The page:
The Department of Justice, as led by President Joe Biden and Attorney General Merrick Garland, will be in court Wednesday, Oct. 19, in what seems like another battle in a war against Trump loyalists. This time, the setting is a federal court in Minnesota, where the US government faces MyPillow founder and indefatigable supporter of Donald J. Trump, Mike Lindell. The entrepreneur demands the federal government return his phone and the data it contained when seized by the FBI on Sept. 13 at a Hardee’s restaurant in Mankato, MN.
Two Coffees and an Attorney, Please…
Lindell went duck hunting that day, leaving his residence around 4 a.m. to hunt in Iowa with a friend. On the way home, as he was pulling away from the Hardee’s drive-through, he was set upon by federal agents who converged on him with three unmarked vehicles. Lindell’s complaint says he feared for his and his friend’s life and prepared to ram their way out, until the figures identified themselves as FBI agents. After about a half hour of interrogation on several topics, including Dominion Voting Systems and Lindell’s website FrankSpeech.com, the officials seized his iPhone.
Reversal of Fortune?
Mr. Lindell’s complaint, authored by a team that includes Alan Dershowitz, says the FBI unlawfully tracked him without a warrant. It goes on to assert violations of Lindell’s First and Fourth Amendment rights, including via the warrant itself. The warrant gives the Biden/Garland administration “several years of data that includes communications with individuals who have no connection to any possible violation of the criminal statutes that are the justification for the Warrant.” These include attorney-client communications and other privileged conversations.
Agents tried to prevent Lindell from calling his attorney at the Hardee’s, but he eventually did so. He claims to run five businesses from the device seized and does not use a different computer. He asked agents if he could back up his phone to the cloud before its seizure and was denied. Lindell’s complaint says the FBI detention and questioning, absent a reading of his Miranda rights, violated the Fourth and Fifth Amendments, and that the initial refusal to allow him to call his lawyer denied him his Sixth Amendment right to counsel.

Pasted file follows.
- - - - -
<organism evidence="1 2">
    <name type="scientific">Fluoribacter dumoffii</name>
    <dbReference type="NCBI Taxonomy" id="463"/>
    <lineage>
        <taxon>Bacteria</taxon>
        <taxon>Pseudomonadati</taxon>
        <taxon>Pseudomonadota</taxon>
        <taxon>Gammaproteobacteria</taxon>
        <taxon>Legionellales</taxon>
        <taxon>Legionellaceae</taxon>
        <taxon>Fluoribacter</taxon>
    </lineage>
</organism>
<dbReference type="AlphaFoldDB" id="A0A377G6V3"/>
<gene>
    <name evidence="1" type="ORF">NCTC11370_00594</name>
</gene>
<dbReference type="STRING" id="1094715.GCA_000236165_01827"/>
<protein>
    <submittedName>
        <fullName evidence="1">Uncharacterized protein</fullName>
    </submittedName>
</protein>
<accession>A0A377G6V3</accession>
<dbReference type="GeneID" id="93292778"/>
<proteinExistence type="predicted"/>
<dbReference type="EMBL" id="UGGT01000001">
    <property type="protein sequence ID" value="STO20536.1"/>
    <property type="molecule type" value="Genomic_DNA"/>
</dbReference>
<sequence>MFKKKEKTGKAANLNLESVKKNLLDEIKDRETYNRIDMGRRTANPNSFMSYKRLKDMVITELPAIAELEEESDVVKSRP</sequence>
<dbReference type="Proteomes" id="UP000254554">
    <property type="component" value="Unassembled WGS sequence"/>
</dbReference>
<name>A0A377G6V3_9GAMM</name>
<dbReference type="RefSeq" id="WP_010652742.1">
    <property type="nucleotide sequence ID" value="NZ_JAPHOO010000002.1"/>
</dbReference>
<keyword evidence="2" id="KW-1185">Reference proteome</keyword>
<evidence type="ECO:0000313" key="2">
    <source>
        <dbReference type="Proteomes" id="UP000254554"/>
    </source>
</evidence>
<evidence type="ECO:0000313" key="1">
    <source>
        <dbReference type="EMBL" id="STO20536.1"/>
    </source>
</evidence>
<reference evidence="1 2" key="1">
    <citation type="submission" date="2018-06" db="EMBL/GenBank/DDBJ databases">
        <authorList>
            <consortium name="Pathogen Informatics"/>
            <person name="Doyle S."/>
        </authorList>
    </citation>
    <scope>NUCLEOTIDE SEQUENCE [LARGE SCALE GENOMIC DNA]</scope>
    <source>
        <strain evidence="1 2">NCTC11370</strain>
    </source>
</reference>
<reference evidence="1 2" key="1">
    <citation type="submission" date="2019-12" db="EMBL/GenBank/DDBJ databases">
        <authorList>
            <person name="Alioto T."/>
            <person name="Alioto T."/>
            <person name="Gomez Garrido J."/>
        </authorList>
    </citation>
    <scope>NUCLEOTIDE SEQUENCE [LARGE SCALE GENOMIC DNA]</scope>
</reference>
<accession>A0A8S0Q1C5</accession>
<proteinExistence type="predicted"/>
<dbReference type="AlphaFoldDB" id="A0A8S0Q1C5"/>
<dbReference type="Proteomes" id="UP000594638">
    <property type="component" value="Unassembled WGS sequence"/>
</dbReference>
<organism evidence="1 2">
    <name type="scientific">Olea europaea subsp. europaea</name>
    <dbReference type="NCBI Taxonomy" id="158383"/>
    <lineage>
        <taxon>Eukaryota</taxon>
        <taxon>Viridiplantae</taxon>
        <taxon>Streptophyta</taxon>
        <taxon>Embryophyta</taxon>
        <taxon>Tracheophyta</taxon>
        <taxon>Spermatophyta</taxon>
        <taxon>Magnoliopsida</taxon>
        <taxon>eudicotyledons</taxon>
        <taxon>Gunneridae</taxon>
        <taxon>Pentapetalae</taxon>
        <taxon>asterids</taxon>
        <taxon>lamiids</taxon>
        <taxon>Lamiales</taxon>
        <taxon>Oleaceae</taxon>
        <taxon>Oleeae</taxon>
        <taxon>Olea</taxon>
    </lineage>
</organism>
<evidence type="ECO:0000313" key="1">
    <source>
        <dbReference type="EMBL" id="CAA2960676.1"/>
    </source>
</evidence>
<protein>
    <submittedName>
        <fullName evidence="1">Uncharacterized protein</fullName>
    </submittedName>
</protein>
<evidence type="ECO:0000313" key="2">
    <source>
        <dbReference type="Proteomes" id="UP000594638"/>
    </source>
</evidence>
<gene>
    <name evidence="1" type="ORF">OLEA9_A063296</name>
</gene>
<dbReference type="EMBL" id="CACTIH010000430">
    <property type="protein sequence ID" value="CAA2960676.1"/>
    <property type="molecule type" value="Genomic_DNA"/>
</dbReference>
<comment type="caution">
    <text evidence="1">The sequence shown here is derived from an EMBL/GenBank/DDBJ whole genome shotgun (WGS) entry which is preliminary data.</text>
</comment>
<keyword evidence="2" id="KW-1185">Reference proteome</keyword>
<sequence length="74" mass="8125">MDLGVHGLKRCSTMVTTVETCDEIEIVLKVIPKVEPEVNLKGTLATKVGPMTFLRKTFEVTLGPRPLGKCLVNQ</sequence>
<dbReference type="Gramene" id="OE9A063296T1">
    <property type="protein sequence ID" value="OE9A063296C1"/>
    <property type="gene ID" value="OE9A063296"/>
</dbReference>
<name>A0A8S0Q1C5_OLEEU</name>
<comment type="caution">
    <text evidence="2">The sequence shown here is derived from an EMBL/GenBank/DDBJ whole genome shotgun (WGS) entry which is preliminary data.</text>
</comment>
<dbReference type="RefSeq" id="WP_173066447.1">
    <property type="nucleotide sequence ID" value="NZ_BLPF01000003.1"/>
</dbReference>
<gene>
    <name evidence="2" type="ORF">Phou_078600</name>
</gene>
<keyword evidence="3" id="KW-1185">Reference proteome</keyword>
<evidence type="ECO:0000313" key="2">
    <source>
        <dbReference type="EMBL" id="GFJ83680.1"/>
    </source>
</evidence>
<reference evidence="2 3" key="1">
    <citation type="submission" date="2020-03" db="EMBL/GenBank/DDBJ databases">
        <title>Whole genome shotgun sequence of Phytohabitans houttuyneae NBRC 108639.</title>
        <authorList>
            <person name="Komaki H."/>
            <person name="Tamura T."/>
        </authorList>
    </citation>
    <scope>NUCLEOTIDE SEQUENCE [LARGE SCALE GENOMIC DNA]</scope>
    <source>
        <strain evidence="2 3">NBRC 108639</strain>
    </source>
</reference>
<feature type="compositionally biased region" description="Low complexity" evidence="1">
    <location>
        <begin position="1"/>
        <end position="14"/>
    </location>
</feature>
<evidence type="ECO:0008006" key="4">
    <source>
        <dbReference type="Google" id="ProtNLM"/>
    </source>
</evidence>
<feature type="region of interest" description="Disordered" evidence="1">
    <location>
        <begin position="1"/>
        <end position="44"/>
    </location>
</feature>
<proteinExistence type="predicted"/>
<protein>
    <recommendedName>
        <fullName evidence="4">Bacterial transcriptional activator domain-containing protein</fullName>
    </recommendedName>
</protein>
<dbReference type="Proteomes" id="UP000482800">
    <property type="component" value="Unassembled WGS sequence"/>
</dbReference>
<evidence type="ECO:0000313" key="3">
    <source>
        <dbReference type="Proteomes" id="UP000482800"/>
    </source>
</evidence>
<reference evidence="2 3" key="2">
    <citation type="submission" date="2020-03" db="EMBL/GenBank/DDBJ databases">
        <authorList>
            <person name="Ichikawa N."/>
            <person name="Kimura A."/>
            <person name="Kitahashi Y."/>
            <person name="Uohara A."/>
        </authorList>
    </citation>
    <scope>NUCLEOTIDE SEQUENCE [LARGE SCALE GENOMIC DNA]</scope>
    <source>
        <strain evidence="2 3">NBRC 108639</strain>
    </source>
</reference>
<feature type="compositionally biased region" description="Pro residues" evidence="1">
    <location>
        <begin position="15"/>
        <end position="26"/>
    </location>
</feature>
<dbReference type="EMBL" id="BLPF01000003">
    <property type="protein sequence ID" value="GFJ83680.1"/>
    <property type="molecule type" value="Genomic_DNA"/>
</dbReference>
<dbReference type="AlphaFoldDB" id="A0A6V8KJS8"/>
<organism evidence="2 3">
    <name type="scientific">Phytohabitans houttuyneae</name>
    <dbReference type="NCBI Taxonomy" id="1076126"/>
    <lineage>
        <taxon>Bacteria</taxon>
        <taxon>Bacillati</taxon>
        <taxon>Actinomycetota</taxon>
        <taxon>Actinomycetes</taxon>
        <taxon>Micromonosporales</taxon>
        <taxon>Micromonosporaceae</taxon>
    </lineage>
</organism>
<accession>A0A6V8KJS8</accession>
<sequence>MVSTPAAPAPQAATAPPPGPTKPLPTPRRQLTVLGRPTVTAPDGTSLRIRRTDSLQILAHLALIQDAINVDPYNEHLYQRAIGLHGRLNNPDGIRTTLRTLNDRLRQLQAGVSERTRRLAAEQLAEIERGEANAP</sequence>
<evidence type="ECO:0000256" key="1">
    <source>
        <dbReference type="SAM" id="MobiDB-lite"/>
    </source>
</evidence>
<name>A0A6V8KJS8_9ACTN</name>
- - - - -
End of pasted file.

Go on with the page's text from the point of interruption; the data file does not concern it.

Pillow Man Joins MAGA
Lindell developed his product and online sales website MyPillow.com after the idea for an open-cell poly foam pillow came to him in a dream in 2004. His company holds a patent for “a pillow having a variety of foam pieces, including foam pieces of different sizes and irregular shapes.” Not since the dawn of the infomercial and the Sobakawa buckwheat pillow had direct-to-consumer pillow sales seen such a boon. He uses infomercials to drive sales, and estimates suggest he has sold over 40 million MyPillows. Lindell said, “I first met Mr. Trump in August of 2016, during which we specifically spoke about everything made in America, bringing jobs back to the US and strategies for reviving the inner cities. I realized right then he would be the best president ever.” He has been a leading voice among Trump’s high-profile supporters ever since.
The lawsuit also names FBI Director Christopher Wray as a defendant. Eric Tostrud, a federal magistrate appointed by Donald Trump, earlier denied a request by Lindell to freeze any use or inspection of his data by the DOJ before Wednesday’s hearing.
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